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Open Access Research article

The dynamics of mortality in follow-up time after an acute myocardial infarction, lower extremity arterial disease and ischemic stroke

Ilonca Vaartjes1*, Ineke van Dis2, Diederick E Grobbee1 and Michiel L Bots2

Author Affiliations

1 Julius Center for Health Sciences and Primary Care, University Medical Center Utrecht, Utrecht, the Netherlands

2 Netherlands Heart Foundation, The Hague, the Netherlands

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BMC Cardiovascular Disorders 2010, 10:57  doi:10.1186/1471-2261-10-57

Published: 25 November 2010



Most studies providing data on survival in patients with atherosclerosis only address a single disease site: heart, brain or legs. Therefore, our objective was to determine risk of death after first hospital admission for atherosclerotic disease located at different sites.


A nationwide cohort of patients hospitalized for the first time for acute myocardial infarction (AMI), peripheral arterial disease of the lower extremities (PAD) or ischemic stroke was identified through linkage of national registers. The mortality rate in AMI patients was compared to mortality rate in ischemic stroke and PAD patients by estimating relative risks (with 95%CI). Cox's proportional hazard models were used to estimate sex differences in risk of death.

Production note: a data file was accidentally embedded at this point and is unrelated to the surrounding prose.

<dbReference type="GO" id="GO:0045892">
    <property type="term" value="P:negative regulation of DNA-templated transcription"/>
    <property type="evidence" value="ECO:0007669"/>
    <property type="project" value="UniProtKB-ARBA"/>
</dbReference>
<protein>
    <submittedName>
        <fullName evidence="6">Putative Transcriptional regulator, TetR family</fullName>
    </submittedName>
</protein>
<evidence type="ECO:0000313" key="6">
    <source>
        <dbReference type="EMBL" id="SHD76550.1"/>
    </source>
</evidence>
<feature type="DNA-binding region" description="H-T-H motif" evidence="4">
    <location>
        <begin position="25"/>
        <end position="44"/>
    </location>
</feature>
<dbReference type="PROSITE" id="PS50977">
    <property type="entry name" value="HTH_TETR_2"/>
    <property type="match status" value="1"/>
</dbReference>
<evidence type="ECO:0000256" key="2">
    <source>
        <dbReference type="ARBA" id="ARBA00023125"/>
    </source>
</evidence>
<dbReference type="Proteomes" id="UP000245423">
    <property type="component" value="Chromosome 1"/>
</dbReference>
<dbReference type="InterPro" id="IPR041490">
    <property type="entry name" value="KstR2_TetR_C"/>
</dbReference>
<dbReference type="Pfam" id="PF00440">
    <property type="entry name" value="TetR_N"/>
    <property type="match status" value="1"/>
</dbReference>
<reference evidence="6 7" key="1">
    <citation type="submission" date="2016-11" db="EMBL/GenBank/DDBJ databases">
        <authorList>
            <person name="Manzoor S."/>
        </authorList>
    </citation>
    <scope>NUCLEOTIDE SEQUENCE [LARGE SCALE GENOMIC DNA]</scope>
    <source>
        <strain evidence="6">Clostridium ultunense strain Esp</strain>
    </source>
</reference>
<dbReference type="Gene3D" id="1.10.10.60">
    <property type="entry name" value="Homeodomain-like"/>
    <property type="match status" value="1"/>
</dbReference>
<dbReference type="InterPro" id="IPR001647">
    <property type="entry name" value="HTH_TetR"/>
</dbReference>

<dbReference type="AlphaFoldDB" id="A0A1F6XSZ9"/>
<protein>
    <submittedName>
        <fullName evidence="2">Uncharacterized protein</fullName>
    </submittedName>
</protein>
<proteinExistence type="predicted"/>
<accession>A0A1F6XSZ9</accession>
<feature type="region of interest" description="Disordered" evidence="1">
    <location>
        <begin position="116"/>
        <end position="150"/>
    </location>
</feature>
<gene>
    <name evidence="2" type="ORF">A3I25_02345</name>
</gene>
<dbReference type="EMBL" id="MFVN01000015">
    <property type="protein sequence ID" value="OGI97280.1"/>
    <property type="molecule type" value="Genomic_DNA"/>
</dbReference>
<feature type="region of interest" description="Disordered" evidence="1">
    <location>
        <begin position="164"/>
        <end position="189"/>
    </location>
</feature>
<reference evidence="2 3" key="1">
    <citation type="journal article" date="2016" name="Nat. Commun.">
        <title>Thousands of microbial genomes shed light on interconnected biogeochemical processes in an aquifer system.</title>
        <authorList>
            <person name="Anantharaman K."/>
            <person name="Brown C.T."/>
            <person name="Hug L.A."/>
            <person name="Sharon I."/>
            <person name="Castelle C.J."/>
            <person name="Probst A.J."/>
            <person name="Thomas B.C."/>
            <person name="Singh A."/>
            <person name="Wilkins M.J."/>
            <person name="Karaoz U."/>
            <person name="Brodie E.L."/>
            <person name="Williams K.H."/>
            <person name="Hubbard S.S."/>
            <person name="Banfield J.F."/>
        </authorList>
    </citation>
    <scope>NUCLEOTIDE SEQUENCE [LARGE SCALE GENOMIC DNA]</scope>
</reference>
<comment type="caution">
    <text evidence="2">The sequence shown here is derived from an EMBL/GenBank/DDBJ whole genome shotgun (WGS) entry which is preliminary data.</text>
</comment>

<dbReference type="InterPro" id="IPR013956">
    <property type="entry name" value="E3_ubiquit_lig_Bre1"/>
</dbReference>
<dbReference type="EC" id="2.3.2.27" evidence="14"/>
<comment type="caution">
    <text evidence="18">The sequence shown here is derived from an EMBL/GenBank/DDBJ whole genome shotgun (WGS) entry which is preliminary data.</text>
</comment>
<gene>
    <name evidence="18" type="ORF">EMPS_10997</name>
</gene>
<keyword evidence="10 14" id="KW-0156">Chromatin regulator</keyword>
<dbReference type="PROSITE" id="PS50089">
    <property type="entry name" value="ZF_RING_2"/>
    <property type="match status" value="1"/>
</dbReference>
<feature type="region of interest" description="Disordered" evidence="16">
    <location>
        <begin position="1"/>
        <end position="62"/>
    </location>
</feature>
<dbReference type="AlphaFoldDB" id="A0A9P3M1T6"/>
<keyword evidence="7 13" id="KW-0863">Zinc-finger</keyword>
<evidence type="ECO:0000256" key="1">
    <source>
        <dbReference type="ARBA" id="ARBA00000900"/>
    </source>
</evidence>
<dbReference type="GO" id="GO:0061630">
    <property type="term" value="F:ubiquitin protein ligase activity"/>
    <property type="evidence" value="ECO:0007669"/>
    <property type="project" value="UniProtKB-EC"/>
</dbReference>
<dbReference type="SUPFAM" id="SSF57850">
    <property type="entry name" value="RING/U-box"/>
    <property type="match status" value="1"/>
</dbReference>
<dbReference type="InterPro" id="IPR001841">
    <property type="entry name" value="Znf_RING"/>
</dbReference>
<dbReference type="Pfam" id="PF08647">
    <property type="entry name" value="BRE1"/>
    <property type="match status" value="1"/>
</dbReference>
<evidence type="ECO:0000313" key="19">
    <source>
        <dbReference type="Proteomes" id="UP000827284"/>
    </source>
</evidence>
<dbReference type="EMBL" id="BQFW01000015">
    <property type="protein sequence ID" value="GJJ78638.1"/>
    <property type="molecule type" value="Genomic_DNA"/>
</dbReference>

Case fatality was high for ischemic stroke patients (men:21.0%, women:23.8%) and AMI patients (men:12.7%, women:20.9%) though low for PAD patients (men:2.4%, women:3.5%). The five-year risk of death was similar for male AMI compared to PAD patients (men: RR1.04; 95%CI 0.98-1.11). The risk of death for ischemic stroke patients remained the highest though the differences with AMI and PAD patients attenuated.


The dynamics of mortality over follow-up time clearly differ between atherosclerotic diseases, located at different vascular beds. The risk of death increases considerably over follow-up time for PAD patients, and 5 years after first hospital admission the differences in risks of death between AMI- and PAD patients and between AMI- and ischemic stroke patients have largely attenuated. Clinicians should be aware of these dynamics of mortality over follow-up time to provide optimal secondary prevention treatment.